Archives for category: Closing schools

From a reader:

“I live in Chicago, and one of the 50 neighborhood schools slated to close is an excellent school named Miriam Canter Middle School. I like to think I came into the process with an open mind– I’m not averse to school closing, if necessary–but I was so disgusted with the town hall meeting that I made a very short video concerning the process. I would appreciate it if you reposted the video on your blog.

Thank you for your time and consideration.

Sincerely,

Irami Osei-Frimpong”

This journalist found himself in the men’s room with Mayor Emanuel, then listened to him give a speech about how his policies are improving the lives of Chicago’s poorest children.

This is what he thinks he is doing by closing dozens of neighborhood schools. Against the will of their parents, he is tearing apart their lives and communities.

Just doing what Duncan did, and it catapulted him to national office.

Will Rahm’s reforms work for him too?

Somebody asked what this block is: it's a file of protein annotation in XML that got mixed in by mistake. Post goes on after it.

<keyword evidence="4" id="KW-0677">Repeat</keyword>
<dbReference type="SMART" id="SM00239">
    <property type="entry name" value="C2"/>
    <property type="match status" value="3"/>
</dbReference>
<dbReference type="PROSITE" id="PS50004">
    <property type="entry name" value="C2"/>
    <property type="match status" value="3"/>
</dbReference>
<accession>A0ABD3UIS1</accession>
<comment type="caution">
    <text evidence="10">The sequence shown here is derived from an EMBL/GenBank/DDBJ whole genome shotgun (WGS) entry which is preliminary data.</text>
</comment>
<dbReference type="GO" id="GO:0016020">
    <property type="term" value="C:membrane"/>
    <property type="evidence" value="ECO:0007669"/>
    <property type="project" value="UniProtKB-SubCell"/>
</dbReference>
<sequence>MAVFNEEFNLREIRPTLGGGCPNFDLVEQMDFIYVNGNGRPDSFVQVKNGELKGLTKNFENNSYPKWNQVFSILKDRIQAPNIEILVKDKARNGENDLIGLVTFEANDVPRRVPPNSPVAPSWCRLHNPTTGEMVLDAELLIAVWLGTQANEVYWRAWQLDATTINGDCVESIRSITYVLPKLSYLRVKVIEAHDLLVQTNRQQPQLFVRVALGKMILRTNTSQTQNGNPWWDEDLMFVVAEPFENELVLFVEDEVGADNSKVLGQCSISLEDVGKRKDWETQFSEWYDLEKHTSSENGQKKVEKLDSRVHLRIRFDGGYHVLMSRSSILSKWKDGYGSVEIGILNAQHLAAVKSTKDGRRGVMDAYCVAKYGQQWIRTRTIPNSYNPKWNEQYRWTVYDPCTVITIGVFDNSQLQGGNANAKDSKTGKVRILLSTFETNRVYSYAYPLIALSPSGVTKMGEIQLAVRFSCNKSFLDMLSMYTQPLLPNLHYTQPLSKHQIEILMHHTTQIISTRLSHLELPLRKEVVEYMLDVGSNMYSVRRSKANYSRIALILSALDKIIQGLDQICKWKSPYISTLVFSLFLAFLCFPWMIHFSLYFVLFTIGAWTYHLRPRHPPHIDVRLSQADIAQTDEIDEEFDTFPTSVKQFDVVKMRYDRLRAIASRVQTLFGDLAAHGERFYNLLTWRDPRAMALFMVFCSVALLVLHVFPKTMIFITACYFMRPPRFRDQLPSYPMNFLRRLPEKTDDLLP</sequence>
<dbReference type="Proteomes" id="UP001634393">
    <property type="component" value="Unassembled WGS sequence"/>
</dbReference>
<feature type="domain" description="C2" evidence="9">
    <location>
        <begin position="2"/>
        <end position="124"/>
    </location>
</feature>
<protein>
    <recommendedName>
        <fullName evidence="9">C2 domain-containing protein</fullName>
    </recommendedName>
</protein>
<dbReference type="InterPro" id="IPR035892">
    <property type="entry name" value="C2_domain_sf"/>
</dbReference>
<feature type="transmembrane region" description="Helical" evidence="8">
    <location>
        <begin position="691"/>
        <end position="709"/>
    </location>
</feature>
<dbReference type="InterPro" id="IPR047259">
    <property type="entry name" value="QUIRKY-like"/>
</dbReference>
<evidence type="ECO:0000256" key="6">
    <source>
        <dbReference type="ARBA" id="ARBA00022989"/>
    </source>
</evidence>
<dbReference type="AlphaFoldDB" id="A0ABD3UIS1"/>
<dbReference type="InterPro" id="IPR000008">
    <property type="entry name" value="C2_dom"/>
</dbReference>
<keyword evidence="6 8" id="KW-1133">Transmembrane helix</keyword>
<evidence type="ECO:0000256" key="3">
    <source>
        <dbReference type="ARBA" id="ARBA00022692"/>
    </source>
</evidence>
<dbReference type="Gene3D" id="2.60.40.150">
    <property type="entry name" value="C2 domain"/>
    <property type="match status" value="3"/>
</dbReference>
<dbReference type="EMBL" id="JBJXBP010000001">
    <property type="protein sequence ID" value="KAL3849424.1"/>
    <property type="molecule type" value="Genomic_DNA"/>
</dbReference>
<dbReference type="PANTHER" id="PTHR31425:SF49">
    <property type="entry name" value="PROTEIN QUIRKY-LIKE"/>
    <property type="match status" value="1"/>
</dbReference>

Norm Scott, retired NYC teacher posted this on his website, Ed Notes Online:

We have Al Qaeda on the run but right now the biggest threat to our agenda is Karen Lewis and the Chicago Teachers Union,” said an Obama spokesperson.

“Our pal Rahm Emanuel has been forced to close 50 schools in retaliation for the strike led by Lewis and now suffers poll numbers so low they are getting close to the interest rate. He is actually being criticized for using money he saves by closing schools to put $100 million into building a new basketball arena where our president and Arne Duncan will be able to shoot hoops once their term in office is over. For that Rahm is being called the most loathsome politician in America? How dare they?”

“And some in the media have started ganging up on some of our allies like Michelle Rhee. And Arne Duncan’s poor record in running the Chicago schools for so many years has been re-examined due to the work of Karen Lewis’ union.

“And then to top it all our hand-picked crew to beat her in the election got only 20% of the vote despite being supported by our press pals at the Chicago Tribune, thus showing Chicago teachers will not go to the woodshed like the lambs being led by Randi Weingarten, our most important asset, who by the way we have supplied a military escort to protect, but let me point out that we are not using public money for Randi’s escort since Bill Gates is paying.”

“Getting Bin Laden was so much easier.”

Chicago Public Schools voted to close down dozens of public schools. As many as 40,000 children are losing their schools, many of who are children with disabilities. The vast majority of the children are African American.